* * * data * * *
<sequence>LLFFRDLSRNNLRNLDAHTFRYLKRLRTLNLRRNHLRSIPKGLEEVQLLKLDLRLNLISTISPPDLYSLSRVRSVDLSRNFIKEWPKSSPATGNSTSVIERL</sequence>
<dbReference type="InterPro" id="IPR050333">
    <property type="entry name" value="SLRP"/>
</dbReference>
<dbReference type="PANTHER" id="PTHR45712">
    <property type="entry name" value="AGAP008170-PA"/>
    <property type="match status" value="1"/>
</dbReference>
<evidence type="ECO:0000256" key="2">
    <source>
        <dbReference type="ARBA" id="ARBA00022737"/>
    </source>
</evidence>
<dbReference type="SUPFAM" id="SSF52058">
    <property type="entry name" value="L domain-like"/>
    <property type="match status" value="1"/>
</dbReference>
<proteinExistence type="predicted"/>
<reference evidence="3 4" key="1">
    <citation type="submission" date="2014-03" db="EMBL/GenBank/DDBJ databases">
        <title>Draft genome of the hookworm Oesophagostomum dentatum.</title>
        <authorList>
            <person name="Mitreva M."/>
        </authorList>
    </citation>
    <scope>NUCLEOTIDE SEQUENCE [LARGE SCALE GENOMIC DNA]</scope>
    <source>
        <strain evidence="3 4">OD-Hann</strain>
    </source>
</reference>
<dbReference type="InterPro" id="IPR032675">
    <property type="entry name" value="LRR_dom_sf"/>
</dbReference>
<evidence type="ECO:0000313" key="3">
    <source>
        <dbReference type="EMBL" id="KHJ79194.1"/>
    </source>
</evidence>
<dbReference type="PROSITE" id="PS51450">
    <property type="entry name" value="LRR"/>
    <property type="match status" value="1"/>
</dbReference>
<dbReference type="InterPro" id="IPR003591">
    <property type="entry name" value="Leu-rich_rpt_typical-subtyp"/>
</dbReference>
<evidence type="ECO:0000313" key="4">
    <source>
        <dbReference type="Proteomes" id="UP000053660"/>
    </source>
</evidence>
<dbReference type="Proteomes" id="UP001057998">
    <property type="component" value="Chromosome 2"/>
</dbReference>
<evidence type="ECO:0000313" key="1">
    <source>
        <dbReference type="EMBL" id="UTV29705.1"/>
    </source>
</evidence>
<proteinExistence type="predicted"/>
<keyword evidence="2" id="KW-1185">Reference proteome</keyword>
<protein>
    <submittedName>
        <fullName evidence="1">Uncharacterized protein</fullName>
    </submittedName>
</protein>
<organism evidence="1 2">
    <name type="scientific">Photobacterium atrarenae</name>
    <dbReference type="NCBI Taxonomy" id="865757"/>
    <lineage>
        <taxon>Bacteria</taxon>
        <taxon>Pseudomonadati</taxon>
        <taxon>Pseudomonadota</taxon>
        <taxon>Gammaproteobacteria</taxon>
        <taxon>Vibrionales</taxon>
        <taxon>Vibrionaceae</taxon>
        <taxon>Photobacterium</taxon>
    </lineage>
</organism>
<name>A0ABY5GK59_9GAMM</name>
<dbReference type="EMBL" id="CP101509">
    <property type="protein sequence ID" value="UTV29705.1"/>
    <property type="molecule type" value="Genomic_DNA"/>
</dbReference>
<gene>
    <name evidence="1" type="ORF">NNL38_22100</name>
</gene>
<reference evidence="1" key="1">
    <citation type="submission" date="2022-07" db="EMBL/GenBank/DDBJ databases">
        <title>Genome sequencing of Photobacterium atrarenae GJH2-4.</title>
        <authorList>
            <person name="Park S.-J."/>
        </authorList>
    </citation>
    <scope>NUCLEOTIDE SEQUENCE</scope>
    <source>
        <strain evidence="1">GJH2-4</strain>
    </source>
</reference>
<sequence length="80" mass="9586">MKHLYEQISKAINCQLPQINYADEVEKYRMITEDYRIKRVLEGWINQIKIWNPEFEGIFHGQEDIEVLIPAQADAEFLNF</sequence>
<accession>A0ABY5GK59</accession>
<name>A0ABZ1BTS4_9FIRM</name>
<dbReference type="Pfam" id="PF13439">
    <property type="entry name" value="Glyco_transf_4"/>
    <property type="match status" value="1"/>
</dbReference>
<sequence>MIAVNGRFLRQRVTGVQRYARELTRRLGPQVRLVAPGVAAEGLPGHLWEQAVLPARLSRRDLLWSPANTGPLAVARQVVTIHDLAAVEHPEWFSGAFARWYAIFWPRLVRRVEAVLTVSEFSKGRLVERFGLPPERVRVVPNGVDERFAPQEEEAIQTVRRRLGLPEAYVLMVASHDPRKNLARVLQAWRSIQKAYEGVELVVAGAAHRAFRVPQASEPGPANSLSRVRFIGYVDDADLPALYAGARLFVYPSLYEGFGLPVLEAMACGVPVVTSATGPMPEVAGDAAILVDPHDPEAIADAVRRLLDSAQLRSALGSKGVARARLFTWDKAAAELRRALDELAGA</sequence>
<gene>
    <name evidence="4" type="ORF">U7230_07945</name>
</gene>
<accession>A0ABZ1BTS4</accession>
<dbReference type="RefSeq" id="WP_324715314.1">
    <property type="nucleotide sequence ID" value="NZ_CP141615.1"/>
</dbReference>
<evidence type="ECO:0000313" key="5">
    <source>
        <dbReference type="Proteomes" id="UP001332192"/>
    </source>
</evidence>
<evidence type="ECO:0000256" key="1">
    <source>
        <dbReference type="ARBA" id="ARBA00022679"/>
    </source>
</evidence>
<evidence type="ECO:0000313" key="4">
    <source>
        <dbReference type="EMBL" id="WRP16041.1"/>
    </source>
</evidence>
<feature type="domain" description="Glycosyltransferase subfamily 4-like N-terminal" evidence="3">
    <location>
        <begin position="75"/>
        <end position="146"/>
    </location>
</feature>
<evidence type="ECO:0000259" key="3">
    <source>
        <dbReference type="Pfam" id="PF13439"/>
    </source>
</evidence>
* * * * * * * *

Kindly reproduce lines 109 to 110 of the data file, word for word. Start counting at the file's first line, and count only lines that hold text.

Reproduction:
</gene>
<accession>A0ABZ1BTS4</accession>